2cornucopias

Guiding Media?

In 08 Book Corner on 2016/08/26 at 12:00 AM

Have you ever noticed that when a death occurs in movies or TV, or is portrayed in a novel, there never seems to be any consequences for the deceased. He or she is just dead and gone. The death is seen as the logical result of a series of prior actions or events. More often than not, the deceased had previously, perhaps even for a long time, engaged in actvities which 75 years ago would have been called “sin”: a word that is totally taboo in the media today….and in too many churches.

In 1960 Harold Gardiner, SJ, wrote an outstanding book: NORMS FOR THE NOVEL. (his observation apply equally to the TV and movies.) This book was and should be considered the best guide for evaluating novels from a moral perspective.

In teaching World Literature, I used his principles to guide students in gaining knowledge and understanding. After analyzing and synthesizing the themes, they could apply moral principles in order to make right judgments which were consistent with objective reality, truth, and moral standards.

Fr. Gardiner explained how a novelist can deal with any moral deviation correctly if he presents a moral deviation. In other words, fornication, adultery, incest, lying, stealing, coveting, for example, may be included in a novel or story if they are shown as moral deviations. Unfortunately sin is a part of the human drama and should be recognized as such.

Two powerful examples: In Count Leo Tolstoyʼs ANNA KARENINA, the illicit adulterous relationship of a woman destroy not only her, but her son, husband, lover, and leads her to despairing suicide.

In the Nobel Peace Prize winner, Sigrid Undset, who wrote the trilogy: KRISTIN LAVERNSDATTER, shows the three stages of bride, mother, and widow, her painful, slow, but satisfying transformation and transfiguration, from wrong living to right perspectives put into action.

One of the more precocious students tackled the second century brilliant social history of the ancient world by Plutarch: THE LIVES OF THE NOBLE GRECIANS AND ROMANS. Plutarch was interested in the personalities of his subjects and on the manner in which their characters adopted their actions, leading them on to tragedy or victory. He was a moralist of the highest order. Plutarch wrote: “It was for the sake of others that I first commenced writing biographies but I find myself proceeding and attaching myself to it for my own; the virtues of these great men serving me as a sort of looking-glass, in which I may see how to adjust and adorn my own life”

Plutarch was a man of immense erudition who had traveled widely throughout the Roman Empire, and the LIVES are richly anecdotal and full of detail. They were the principal source of Shakespeare’s plays set in Rome.

The problem today is clearly obvious. Man, having made himself God, and relegated God to the refuse heap of history, now decides what is right and what is wrong. He has given himself the authority (so he thinks). It comes down to what he decides. In the last analysis it is mere humans, self-appointed to determine what is true or false, worth or unworthy, moral or immoral, necessary or unnecessary. It is the media that now dictates our cultural and moral norms, and, they are totally unequipped intellectually or morally to do so. This is why most of the media offerings are on a par with what used to be called “rotgut whiskey”.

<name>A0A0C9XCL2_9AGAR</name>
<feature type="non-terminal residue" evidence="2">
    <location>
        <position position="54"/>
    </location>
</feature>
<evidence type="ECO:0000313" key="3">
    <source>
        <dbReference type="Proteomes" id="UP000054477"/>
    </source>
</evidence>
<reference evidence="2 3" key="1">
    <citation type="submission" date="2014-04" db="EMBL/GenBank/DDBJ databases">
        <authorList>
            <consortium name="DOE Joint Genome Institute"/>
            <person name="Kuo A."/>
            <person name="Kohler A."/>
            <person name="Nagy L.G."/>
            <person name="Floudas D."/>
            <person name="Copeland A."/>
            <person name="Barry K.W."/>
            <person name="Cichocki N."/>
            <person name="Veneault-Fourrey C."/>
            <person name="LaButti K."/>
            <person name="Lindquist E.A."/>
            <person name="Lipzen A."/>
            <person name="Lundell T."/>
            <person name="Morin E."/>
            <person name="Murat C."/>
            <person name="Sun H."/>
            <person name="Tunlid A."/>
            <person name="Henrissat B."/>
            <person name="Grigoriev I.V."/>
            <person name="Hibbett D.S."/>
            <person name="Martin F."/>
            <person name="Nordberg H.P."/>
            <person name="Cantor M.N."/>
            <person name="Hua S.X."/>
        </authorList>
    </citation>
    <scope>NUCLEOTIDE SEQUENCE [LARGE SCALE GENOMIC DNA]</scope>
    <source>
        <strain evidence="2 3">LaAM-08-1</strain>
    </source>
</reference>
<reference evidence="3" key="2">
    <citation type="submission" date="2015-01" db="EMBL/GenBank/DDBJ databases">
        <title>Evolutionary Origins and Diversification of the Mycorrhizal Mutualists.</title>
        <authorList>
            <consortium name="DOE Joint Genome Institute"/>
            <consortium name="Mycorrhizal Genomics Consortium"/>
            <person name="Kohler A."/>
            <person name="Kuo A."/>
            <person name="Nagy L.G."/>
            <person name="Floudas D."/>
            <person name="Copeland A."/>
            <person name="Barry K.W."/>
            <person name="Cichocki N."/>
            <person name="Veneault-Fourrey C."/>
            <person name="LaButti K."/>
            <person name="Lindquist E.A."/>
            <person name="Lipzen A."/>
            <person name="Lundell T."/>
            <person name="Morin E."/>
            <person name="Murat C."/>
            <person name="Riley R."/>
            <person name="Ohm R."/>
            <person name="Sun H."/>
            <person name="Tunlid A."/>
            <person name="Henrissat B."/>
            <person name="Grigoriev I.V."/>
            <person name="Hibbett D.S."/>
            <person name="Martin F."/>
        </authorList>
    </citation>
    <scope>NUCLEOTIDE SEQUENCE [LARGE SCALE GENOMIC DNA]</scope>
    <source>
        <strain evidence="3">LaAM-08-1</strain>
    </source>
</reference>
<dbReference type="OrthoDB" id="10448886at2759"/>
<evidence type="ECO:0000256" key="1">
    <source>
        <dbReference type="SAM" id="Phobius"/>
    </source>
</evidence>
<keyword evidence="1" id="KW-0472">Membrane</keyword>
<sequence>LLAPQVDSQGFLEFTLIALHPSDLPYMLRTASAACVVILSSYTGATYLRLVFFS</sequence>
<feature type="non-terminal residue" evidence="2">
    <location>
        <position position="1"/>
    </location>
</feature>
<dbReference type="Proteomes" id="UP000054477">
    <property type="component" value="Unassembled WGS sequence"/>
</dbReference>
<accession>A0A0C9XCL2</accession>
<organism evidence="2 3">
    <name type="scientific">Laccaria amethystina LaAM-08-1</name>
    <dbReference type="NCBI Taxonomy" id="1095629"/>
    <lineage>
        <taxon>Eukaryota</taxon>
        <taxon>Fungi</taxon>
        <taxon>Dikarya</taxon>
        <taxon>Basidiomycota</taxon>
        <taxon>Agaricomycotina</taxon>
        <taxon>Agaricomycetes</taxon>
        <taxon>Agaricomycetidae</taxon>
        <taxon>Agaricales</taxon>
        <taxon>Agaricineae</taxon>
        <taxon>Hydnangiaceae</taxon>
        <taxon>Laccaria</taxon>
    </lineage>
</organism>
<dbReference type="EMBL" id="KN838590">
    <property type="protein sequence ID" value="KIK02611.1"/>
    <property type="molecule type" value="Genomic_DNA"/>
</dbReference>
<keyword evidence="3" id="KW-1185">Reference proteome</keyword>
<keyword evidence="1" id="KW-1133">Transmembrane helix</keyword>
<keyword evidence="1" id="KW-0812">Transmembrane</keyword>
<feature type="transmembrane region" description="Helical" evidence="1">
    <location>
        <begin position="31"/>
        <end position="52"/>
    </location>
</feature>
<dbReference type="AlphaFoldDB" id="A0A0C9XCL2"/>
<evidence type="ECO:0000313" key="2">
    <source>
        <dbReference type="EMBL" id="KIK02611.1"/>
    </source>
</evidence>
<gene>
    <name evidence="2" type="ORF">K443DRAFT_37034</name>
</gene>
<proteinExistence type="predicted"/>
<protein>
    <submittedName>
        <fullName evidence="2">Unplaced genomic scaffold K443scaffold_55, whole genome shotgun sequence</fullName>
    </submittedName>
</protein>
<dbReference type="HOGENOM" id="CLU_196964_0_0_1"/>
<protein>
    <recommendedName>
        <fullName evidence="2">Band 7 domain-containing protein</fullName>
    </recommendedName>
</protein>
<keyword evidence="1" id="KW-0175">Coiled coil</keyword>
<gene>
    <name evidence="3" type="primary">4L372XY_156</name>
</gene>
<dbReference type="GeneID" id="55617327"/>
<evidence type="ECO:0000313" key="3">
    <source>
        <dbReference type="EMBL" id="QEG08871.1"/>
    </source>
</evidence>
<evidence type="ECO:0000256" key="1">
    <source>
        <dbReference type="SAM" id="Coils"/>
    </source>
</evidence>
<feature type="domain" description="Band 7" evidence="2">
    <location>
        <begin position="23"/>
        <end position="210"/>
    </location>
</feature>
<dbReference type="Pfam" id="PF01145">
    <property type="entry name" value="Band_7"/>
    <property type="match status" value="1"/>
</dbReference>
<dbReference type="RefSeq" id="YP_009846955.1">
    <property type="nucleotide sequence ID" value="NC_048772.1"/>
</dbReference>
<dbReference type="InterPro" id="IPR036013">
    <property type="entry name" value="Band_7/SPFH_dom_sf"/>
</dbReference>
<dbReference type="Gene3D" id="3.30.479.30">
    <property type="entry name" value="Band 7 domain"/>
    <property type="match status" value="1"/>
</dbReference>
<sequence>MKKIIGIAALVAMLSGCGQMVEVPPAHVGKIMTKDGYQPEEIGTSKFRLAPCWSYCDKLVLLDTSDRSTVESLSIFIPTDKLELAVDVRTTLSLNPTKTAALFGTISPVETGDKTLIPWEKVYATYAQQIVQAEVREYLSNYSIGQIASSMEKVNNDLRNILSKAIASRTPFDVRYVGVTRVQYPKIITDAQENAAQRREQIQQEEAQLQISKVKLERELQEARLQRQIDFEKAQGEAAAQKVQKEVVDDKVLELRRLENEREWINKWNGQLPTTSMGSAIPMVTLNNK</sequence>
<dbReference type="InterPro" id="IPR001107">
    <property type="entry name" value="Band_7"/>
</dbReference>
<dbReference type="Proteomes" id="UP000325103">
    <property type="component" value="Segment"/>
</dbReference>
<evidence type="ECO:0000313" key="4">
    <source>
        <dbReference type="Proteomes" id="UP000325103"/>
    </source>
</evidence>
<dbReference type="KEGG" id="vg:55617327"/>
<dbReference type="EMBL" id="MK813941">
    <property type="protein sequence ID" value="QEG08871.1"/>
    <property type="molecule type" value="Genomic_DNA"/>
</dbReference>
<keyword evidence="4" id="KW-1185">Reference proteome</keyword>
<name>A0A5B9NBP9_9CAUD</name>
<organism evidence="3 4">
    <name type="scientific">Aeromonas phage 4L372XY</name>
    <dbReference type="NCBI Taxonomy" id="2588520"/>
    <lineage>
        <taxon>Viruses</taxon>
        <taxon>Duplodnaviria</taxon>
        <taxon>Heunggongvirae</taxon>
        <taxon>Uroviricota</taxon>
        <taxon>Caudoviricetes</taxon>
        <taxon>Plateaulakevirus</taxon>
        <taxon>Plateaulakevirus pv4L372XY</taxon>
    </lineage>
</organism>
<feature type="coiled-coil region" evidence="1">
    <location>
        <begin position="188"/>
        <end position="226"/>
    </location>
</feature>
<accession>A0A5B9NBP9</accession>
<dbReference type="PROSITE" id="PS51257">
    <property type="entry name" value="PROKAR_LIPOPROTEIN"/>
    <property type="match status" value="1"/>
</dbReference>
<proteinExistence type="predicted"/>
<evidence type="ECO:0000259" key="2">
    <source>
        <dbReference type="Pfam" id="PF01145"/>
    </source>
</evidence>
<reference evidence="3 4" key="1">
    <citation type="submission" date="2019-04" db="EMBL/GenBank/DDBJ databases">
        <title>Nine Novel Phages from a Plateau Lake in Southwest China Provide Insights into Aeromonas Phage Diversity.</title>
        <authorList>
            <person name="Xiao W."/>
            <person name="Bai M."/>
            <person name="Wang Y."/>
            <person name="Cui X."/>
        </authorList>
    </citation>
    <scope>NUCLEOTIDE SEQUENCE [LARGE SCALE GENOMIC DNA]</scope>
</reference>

Consequently evil is presented as good, praised and presented in such a way that it is glamorized so attractively that it confuses and seduces the reader/viewer into accepting wrong values, and causing unease to his conscience….if it has not already been number. At best, it is presented as morally neutral. Then the reader often will experience what the worldly military man, Ignatius Loyola experienced: that while he saturated himself in the things of the world, he felt great pleasure, but later went into a depressed state. However, when he reflected on wholesome things, he experience joy during and after reflecting on them.

We can learn from the THIS later-converted founder of the Jesuit order, that what the world calls important and attractive can never give us the joy or happiness but instead usually leave us lonely and empty and morally confused.

Note: an interesting contrast. Franklin Delano Roosevelt when to Harvard, but spent most of his time socializing and both Churchill and De Gaulle were appalled at his basic lack of understanding and judgment, particularly in regard to Stalin and what motivated that man. However, Harry S. Truman, who was unable to go to college because he had to work on the farm during the Depression, was a voracious reader. He once said that he never met a man in Congress whose character he had not seen described in Plutarch. Roosevelt called Stalin “Uncle Joe” and later tragically admitted the “Joseph Stalin lied to me every time he spoke to me.”

Unfortunately, the same disorientation is taking place in the representation of classical works of literature, drama, and opera. Shakespeare would be appalled at how the Metropolitan Opera has mutilated Verdi’s operatic version of Macbeth.

Will things ever change back to a better time? History does not give much hope. Societal moral decline does not reverse. Too many members of the society are quite content with the status quo. Some are too ignorant to do more than bleat about “changing times”.

It may be time to walk up the gangplank to the modern Noahʼs ark called the Catholic Church. No matter what happens, the ark will still float.

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